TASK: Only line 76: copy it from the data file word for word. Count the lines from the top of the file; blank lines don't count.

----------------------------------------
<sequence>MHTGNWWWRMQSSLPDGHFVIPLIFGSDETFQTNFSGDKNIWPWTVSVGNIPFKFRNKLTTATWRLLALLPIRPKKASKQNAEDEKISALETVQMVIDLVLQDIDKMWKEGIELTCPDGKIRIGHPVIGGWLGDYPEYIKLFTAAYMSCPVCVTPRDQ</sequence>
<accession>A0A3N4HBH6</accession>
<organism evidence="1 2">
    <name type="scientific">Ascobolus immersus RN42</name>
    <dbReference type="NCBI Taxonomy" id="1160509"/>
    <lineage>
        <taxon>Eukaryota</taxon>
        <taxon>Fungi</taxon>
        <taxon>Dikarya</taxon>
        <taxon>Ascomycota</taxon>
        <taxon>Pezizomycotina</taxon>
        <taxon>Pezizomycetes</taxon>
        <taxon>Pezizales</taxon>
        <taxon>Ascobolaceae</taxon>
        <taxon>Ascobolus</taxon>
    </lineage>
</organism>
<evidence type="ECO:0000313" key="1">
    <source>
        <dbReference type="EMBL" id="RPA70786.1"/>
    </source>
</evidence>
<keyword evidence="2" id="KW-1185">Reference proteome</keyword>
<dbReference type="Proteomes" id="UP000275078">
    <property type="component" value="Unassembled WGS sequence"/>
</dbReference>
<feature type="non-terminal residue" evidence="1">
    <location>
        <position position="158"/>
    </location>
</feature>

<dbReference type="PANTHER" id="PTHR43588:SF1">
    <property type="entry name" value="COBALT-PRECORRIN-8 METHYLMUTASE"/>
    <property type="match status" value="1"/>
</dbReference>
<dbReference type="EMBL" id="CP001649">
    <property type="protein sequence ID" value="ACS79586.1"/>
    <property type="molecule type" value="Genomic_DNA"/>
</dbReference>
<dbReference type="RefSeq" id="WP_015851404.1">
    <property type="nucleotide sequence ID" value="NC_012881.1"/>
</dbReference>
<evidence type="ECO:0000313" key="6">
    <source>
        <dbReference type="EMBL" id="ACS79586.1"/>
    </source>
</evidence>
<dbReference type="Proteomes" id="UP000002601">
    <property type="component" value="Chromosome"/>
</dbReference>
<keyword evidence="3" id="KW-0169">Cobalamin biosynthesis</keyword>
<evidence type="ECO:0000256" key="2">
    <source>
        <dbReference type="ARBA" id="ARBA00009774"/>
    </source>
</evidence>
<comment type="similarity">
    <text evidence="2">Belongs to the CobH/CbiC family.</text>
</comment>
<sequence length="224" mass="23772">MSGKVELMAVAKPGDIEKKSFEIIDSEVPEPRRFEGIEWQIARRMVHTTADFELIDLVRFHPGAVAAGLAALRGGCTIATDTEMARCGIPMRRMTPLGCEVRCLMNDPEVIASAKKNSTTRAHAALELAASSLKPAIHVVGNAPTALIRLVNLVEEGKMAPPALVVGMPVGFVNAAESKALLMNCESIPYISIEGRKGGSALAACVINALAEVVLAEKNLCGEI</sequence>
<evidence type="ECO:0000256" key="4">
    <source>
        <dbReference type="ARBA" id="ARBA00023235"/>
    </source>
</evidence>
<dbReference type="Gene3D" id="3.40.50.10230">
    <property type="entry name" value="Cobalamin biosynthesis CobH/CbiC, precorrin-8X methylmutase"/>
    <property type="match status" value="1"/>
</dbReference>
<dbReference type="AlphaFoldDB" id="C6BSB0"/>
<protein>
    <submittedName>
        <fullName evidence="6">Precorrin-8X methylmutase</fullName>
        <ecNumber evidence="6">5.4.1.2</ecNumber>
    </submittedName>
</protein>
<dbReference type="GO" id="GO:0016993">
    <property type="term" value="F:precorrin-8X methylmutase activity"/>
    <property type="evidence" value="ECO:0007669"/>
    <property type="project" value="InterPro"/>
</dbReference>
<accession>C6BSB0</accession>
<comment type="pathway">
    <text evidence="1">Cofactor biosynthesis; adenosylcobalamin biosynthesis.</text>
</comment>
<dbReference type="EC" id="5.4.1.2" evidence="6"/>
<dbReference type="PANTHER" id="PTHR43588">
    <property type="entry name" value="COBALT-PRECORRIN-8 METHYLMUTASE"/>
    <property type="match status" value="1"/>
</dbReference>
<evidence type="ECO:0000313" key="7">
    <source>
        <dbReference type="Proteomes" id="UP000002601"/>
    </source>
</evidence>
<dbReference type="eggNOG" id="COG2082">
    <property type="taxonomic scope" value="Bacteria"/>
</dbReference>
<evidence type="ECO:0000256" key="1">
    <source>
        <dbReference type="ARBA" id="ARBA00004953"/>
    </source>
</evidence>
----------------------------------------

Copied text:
</protein>